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February 11, 2016

‘Double dipping’ bill gets public hearing (AUDIO)

Sens. Wirch, Fitzgerald

Sens. Wirch, Fitzgerald

A bill to prohibit “double dipping” in elected office is advancing at the Capitol. State Senate Majority Leader Scott Fitzgerald (R-Juneau) wants to prohibit lawmakers from simultaneously serving as county executives. The measure received public hearings before Senate and Assembly committees on Wednesday.

The GOP leader acknowledged that he has Winnebago County Executive Mark Harris in mind. Harris, a Democrat, is running for a state Senate seat.

“The idea that his $100,000 job in Winnebago County is now going to be a part-time job for him, I think everybody in the legislature should be upset by that,” Fitzgerald said in the Senate hearing.

State Senator Bob Wirch (D-Kenosha) said the timing is suspicious. “In an election year, when a Democrat is running for state Senate, all the sudden we push through legislation, when we looked the other way when Ziegelbauer did it.” Manitowoc County Executive Bob Ziegelbauer served an overlapping term in the state Assembly, as a Democrat and an independent, for more than six years. As an independent, Ziegelbauer caucused with Assembly Republicans.

AUDIO: Sens. Wirch, Fitzgerald (6:00)

Fitzgerald said some lawmakers were concerned, during the period that Ziegelbauer held both offices.

“To me, the responsibilities associated with being somebody at the county level, who’s trying to deal with the scope of issues that we deal with, and that somehow that’s not going to conflict with public policy being in this Capitol, it’s just ridiculous,” Fitzgerald said. “It would happen every day of the of the week.”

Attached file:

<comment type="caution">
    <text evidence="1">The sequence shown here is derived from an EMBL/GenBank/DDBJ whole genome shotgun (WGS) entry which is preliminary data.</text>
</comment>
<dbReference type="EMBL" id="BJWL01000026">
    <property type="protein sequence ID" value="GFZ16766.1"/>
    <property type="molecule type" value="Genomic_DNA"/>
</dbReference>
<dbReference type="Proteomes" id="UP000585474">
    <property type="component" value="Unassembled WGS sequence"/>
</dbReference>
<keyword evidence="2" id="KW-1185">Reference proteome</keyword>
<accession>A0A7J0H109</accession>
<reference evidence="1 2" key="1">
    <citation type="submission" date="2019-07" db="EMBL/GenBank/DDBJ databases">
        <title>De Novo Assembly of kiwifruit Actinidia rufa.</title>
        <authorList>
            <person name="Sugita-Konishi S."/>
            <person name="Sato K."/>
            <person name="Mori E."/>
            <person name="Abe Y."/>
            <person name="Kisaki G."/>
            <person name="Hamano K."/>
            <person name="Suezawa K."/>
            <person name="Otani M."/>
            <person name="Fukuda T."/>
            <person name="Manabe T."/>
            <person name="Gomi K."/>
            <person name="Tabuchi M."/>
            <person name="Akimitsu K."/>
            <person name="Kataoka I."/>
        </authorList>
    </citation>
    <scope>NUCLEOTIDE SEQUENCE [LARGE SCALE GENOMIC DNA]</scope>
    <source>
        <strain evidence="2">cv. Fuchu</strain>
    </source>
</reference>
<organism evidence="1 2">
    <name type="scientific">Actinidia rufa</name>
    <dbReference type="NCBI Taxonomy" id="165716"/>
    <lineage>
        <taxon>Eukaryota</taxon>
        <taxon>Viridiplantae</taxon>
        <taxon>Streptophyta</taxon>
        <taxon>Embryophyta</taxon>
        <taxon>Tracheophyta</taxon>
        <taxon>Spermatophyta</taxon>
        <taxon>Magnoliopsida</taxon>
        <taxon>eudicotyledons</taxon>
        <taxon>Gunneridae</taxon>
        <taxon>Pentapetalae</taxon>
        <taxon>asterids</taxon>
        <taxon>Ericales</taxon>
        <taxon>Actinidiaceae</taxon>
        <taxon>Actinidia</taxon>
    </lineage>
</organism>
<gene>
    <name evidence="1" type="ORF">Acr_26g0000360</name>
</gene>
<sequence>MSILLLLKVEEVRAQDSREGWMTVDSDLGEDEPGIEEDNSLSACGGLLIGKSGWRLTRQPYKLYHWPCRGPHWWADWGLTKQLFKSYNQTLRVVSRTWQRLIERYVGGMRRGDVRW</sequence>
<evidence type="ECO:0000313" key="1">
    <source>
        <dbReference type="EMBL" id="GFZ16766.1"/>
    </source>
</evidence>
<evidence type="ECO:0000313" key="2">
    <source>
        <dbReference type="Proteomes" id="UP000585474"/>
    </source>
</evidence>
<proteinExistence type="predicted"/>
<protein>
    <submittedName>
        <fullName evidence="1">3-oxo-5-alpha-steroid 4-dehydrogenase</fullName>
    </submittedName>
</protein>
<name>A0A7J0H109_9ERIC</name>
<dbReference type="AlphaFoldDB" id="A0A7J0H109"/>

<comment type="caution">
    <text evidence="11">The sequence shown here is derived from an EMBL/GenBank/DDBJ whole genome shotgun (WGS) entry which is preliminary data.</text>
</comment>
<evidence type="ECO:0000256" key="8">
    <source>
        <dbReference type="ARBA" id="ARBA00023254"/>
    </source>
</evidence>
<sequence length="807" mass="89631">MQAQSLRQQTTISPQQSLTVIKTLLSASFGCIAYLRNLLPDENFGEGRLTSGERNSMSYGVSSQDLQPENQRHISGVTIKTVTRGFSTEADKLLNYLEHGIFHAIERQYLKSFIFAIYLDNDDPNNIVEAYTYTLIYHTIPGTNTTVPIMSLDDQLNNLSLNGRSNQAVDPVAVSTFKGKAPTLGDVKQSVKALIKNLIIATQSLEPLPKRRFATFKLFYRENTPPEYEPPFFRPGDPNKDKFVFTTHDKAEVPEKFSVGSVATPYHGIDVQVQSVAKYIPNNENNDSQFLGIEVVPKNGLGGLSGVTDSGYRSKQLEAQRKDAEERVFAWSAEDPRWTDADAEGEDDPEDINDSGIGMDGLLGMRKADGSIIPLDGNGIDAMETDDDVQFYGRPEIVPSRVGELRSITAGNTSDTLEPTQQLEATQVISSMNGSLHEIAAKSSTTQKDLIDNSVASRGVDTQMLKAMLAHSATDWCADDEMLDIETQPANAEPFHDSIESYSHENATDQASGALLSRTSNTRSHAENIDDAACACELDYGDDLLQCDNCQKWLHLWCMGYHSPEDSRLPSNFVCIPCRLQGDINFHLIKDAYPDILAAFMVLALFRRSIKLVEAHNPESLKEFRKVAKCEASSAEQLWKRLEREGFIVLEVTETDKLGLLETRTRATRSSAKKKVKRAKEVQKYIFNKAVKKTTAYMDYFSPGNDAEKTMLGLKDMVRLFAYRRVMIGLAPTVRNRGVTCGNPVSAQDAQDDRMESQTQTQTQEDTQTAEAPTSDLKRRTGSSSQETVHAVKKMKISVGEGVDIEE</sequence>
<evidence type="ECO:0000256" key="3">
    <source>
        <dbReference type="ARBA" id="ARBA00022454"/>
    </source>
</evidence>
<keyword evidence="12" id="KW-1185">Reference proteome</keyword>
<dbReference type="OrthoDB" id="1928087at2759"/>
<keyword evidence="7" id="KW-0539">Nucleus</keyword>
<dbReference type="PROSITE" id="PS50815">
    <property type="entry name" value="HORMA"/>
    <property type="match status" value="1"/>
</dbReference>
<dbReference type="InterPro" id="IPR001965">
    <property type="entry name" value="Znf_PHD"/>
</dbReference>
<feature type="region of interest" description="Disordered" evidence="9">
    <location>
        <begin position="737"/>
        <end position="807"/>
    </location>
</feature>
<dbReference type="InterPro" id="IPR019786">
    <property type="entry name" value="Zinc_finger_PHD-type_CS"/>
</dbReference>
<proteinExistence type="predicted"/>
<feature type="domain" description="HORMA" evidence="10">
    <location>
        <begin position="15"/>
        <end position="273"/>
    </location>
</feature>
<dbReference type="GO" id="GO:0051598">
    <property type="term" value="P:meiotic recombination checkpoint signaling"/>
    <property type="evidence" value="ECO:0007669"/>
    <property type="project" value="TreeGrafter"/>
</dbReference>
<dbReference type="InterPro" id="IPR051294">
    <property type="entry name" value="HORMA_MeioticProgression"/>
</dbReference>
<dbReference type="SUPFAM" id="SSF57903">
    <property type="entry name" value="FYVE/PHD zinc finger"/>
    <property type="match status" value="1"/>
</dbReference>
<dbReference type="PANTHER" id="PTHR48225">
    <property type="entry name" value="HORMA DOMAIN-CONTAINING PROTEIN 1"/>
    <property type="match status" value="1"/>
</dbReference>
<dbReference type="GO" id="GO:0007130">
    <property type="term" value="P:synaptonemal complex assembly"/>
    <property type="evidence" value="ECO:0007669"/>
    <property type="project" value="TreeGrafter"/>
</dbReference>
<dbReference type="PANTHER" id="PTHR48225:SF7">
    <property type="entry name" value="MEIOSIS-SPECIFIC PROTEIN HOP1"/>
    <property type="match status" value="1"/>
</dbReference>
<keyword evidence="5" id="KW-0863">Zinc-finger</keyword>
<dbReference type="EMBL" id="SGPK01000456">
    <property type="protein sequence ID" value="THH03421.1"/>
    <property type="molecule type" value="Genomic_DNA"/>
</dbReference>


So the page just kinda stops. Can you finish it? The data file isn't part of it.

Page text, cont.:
Scot Ross with the liberal advocacy group One Wisconsin Now, said a search of the group’s media files failed to uncover “a word said from any current elected Republican, related to Bob Ziegelbauer serving as the county executive of Manitowoc County. Not one word.” Ross said the bill was “about so you can get a headline up the Fox Valley saying that Mark Harris is double dipping because he may continue to serve for a period of time as county executive, because he was elected to that position, while perhaps being elected to the 18th District.”

If Harris is elected to the state Senate, he would take office in January 2017, four months before his term as county executive ends in April 2017.

Waukesha County Executive Paul Farrow, a Republican, briefly held onto his state Senate seat after being elected county executive in 2015. Farrow testified in support of the bill.

States score partial victory in fight against Obama climate change plan

012716OakCreekpowerWisconsin and other states challenging federal rules aimed at reducing carbon emissions are praising a decision by the U.S. Supreme Court Tuesday, which put a hold on the policy until the legal disputes over the measure are settled.

Wisconsin is one of 27 states that filed suit against the EPA proposal, which would require them to reduce greenhouse gas emissions from power plants by 2030. The state would have to cut emissions by 41 percent, if the requirement from President Obama’s administration were to stay in effect.

Wisconsin Attorney General Brad Schimel said Tuesday’s 5-4 vote by the high court shows the White House “clearly exceeded” its authority in creating the rules. “It’s extraordinary for SCOTUS to grant a stay and is telling of the obvious illegality of the Clean Power Plan,” Schimel said in a statement.

Governor Scott Walker also praised the ruling, calling it “a win for Wisconsin and the other states joining with us in challenging the overreach of the Obama Administration.”

Environmentalists claimed the order may only cause a slight delay in implementing the new rules though, with a federal appeals court set to hear arguments in the challenge later this year.

Online voter registration heads to Assembly

Wisconsin voters will be able to register online, under terms of a bill passed by the state Senate Tuesday night. The bill also ends the practice of allowing clerks to deputize people to run group registration drives. The Senate voted 19-to-13 to send the Republican-authored package of election law changes to the Assembly.